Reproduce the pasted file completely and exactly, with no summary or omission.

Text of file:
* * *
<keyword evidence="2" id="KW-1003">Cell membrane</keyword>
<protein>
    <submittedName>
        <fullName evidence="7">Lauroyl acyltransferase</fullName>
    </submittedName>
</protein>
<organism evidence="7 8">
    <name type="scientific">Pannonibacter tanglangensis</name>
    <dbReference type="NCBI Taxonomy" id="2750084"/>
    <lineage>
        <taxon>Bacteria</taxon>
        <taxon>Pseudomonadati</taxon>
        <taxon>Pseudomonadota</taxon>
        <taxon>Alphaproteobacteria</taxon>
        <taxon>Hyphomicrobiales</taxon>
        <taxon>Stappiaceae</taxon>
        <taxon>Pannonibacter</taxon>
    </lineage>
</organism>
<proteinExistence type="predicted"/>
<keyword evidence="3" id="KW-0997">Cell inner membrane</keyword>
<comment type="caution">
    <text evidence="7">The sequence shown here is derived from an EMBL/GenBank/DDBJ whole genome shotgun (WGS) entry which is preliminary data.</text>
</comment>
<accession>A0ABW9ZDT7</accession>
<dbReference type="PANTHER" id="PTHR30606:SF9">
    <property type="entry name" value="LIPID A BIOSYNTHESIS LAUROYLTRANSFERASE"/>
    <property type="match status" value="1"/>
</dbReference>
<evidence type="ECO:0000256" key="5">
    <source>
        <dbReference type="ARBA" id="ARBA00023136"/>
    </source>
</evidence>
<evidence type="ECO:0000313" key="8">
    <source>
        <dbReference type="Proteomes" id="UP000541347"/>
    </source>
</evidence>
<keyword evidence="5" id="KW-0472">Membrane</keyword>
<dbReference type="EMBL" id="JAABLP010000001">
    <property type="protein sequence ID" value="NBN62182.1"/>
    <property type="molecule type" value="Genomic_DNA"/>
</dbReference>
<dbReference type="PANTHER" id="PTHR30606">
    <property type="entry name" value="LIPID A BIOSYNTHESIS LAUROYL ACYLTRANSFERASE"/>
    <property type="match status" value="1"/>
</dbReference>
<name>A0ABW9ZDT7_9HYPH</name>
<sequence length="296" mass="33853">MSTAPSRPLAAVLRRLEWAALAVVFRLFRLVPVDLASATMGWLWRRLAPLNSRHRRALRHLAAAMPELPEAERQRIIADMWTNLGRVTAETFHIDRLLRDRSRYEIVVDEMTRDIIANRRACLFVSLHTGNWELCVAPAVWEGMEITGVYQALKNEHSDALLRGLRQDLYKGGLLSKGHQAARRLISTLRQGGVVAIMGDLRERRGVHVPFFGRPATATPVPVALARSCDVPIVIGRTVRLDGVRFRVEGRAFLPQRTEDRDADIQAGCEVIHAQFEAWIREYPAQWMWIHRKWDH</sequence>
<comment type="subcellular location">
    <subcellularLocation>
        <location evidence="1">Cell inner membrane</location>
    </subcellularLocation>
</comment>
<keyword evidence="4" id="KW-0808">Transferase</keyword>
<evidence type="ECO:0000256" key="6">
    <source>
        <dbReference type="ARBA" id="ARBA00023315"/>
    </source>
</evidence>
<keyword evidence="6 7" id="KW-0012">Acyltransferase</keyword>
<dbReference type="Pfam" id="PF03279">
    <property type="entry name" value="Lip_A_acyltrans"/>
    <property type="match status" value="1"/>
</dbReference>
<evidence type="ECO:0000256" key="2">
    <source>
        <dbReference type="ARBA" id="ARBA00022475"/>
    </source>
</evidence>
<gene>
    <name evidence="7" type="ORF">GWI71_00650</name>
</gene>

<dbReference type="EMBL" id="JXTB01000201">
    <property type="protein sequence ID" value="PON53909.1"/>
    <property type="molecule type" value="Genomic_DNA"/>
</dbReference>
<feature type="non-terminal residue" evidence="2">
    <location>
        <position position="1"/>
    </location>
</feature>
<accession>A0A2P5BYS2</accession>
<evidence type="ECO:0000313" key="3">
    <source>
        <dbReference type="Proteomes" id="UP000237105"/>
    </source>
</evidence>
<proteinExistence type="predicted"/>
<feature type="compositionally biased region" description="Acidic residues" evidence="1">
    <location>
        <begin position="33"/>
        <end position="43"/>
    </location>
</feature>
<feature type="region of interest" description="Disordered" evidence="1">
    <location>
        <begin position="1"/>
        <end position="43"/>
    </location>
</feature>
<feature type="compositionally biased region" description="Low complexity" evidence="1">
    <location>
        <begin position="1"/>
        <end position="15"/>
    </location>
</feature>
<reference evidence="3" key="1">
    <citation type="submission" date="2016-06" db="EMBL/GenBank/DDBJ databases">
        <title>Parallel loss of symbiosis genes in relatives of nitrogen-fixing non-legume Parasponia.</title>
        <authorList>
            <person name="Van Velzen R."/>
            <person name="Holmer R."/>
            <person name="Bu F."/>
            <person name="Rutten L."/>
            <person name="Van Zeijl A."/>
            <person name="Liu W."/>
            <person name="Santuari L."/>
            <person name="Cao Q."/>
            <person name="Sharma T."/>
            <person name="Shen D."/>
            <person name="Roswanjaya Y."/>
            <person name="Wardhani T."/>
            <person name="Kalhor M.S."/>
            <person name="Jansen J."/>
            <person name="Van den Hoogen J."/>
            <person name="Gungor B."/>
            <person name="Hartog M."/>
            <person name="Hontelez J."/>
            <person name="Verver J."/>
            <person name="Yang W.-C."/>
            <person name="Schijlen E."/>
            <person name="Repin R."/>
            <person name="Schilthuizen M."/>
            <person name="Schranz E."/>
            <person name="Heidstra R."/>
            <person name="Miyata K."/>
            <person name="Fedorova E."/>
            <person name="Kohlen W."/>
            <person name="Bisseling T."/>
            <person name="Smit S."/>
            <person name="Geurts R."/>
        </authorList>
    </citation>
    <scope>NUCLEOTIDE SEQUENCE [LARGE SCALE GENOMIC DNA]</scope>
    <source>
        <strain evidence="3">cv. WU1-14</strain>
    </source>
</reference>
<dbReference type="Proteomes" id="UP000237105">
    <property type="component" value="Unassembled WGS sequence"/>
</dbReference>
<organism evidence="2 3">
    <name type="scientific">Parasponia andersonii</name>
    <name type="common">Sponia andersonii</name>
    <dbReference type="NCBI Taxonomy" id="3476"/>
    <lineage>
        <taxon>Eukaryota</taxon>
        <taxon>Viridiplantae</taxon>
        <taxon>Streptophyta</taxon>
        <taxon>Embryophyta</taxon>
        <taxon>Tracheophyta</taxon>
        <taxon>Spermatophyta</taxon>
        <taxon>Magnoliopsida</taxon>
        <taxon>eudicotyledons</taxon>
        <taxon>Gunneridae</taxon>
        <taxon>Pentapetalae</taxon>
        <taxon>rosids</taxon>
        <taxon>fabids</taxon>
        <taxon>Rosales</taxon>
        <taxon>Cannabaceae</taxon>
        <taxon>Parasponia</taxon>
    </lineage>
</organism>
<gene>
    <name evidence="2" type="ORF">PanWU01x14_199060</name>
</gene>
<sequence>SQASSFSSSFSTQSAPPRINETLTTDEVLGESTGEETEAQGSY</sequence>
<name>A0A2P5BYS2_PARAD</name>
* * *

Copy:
<keyword evidence="2" id="KW-1003">Cell membrane</keyword>
<protein>
    <submittedName>
        <fullName evidence="7">Lauroyl acyltransferase</fullName>
    </submittedName>
</protein>
<organism evidence="7 8">
    <name type="scientific">Pannonibacter tanglangensis</name>
    <dbReference type="NCBI Taxonomy" id="2750084"/>
    <lineage>
        <taxon>Bacteria</taxon>
        <taxon>Pseudomonadati</taxon>
        <taxon>Pseudomonadota</taxon>
        <taxon>Alphaproteobacteria</taxon>
        <taxon>Hyphomicrobiales</taxon>
        <taxon>Stappiaceae</taxon>
        <taxon>Pannonibacter</taxon>
    </lineage>
</organism>
<proteinExistence type="predicted"/>
<keyword evidence="3" id="KW-0997">Cell inner membrane</keyword>
<comment type="caution">
    <text evidence="7">The sequence shown here is derived from an EMBL/GenBank/DDBJ whole genome shotgun (WGS) entry which is preliminary data.</text>
</comment>
<accession>A0ABW9ZDT7</accession>
<dbReference type="PANTHER" id="PTHR30606:SF9">
    <property type="entry name" value="LIPID A BIOSYNTHESIS LAUROYLTRANSFERASE"/>
    <property type="match status" value="1"/>
</dbReference>
<evidence type="ECO:0000256" key="5">
    <source>
        <dbReference type="ARBA" id="ARBA00023136"/>
    </source>
</evidence>
<evidence type="ECO:0000313" key="8">
    <source>
        <dbReference type="Proteomes" id="UP000541347"/>
    </source>
</evidence>
<keyword evidence="5" id="KW-0472">Membrane</keyword>
<dbReference type="EMBL" id="JAABLP010000001">
    <property type="protein sequence ID" value="NBN62182.1"/>
    <property type="molecule type" value="Genomic_DNA"/>
</dbReference>
<dbReference type="PANTHER" id="PTHR30606">
    <property type="entry name" value="LIPID A BIOSYNTHESIS LAUROYL ACYLTRANSFERASE"/>
    <property type="match status" value="1"/>
</dbReference>
<name>A0ABW9ZDT7_9HYPH</name>
<sequence length="296" mass="33853">MSTAPSRPLAAVLRRLEWAALAVVFRLFRLVPVDLASATMGWLWRRLAPLNSRHRRALRHLAAAMPELPEAERQRIIADMWTNLGRVTAETFHIDRLLRDRSRYEIVVDEMTRDIIANRRACLFVSLHTGNWELCVAPAVWEGMEITGVYQALKNEHSDALLRGLRQDLYKGGLLSKGHQAARRLISTLRQGGVVAIMGDLRERRGVHVPFFGRPATATPVPVALARSCDVPIVIGRTVRLDGVRFRVEGRAFLPQRTEDRDADIQAGCEVIHAQFEAWIREYPAQWMWIHRKWDH</sequence>
<comment type="subcellular location">
    <subcellularLocation>
        <location evidence="1">Cell inner membrane</location>
    </subcellularLocation>
</comment>
<keyword evidence="4" id="KW-0808">Transferase</keyword>
<evidence type="ECO:0000256" key="6">
    <source>
        <dbReference type="ARBA" id="ARBA00023315"/>
    </source>
</evidence>
<keyword evidence="6 7" id="KW-0012">Acyltransferase</keyword>
<dbReference type="Pfam" id="PF03279">
    <property type="entry name" value="Lip_A_acyltrans"/>
    <property type="match status" value="1"/>
</dbReference>
<evidence type="ECO:0000256" key="2">
    <source>
        <dbReference type="ARBA" id="ARBA00022475"/>
    </source>
</evidence>
<gene>
    <name evidence="7" type="ORF">GWI71_00650</name>
</gene>

<dbReference type="EMBL" id="JXTB01000201">
    <property type="protein sequence ID" value="PON53909.1"/>
    <property type="molecule type" value="Genomic_DNA"/>
</dbReference>
<feature type="non-terminal residue" evidence="2">
    <location>
        <position position="1"/>
    </location>
</feature>
<accession>A0A2P5BYS2</accession>
<evidence type="ECO:0000313" key="3">
    <source>
        <dbReference type="Proteomes" id="UP000237105"/>
    </source>
</evidence>
<proteinExistence type="predicted"/>
<feature type="compositionally biased region" description="Acidic residues" evidence="1">
    <location>
        <begin position="33"/>
        <end position="43"/>
    </location>
</feature>
<feature type="region of interest" description="Disordered" evidence="1">
    <location>
        <begin position="1"/>
        <end position="43"/>
    </location>
</feature>
<feature type="compositionally biased region" description="Low complexity" evidence="1">
    <location>
        <begin position="1"/>
        <end position="15"/>
    </location>
</feature>
<reference evidence="3" key="1">
    <citation type="submission" date="2016-06" db="EMBL/GenBank/DDBJ databases">
        <title>Parallel loss of symbiosis genes in relatives of nitrogen-fixing non-legume Parasponia.</title>
        <authorList>
            <person name="Van Velzen R."/>
            <person name="Holmer R."/>
            <person name="Bu F."/>
            <person name="Rutten L."/>
            <person name="Van Zeijl A."/>
            <person name="Liu W."/>
            <person name="Santuari L."/>
            <person name="Cao Q."/>
            <person name="Sharma T."/>
            <person name="Shen D."/>
            <person name="Roswanjaya Y."/>
            <person name="Wardhani T."/>
            <person name="Kalhor M.S."/>
            <person name="Jansen J."/>
            <person name="Van den Hoogen J."/>
            <person name="Gungor B."/>
            <person name="Hartog M."/>
            <person name="Hontelez J."/>
            <person name="Verver J."/>
            <person name="Yang W.-C."/>
            <person name="Schijlen E."/>
            <person name="Repin R."/>
            <person name="Schilthuizen M."/>
            <person name="Schranz E."/>
            <person name="Heidstra R."/>
            <person name="Miyata K."/>
            <person name="Fedorova E."/>
            <person name="Kohlen W."/>
            <person name="Bisseling T."/>
            <person name="Smit S."/>
            <person name="Geurts R."/>
        </authorList>
    </citation>
    <scope>NUCLEOTIDE SEQUENCE [LARGE SCALE GENOMIC DNA]</scope>
    <source>
        <strain evidence="3">cv. WU1-14</strain>
    </source>
</reference>
<dbReference type="Proteomes" id="UP000237105">
    <property type="component" value="Unassembled WGS sequence"/>
</dbReference>
<organism evidence="2 3">
    <name type="scientific">Parasponia andersonii</name>
    <name type="common">Sponia andersonii</name>
    <dbReference type="NCBI Taxonomy" id="3476"/>
    <lineage>
        <taxon>Eukaryota</taxon>
        <taxon>Viridiplantae</taxon>
        <taxon>Streptophyta</taxon>
        <taxon>Embryophyta</taxon>
        <taxon>Tracheophyta</taxon>
        <taxon>Spermatophyta</taxon>
        <taxon>Magnoliopsida</taxon>
        <taxon>eudicotyledons</taxon>
        <taxon>Gunneridae</taxon>
        <taxon>Pentapetalae</taxon>
        <taxon>rosids</taxon>
        <taxon>fabids</taxon>
        <taxon>Rosales</taxon>
        <taxon>Cannabaceae</taxon>
        <taxon>Parasponia</taxon>
    </lineage>
</organism>
<gene>
    <name evidence="2" type="ORF">PanWU01x14_199060</name>
</gene>
<sequence>SQASSFSSSFSTQSAPPRINETLTTDEVLGESTGEETEAQGSY</sequence>
<name>A0A2P5BYS2_PARAD</name>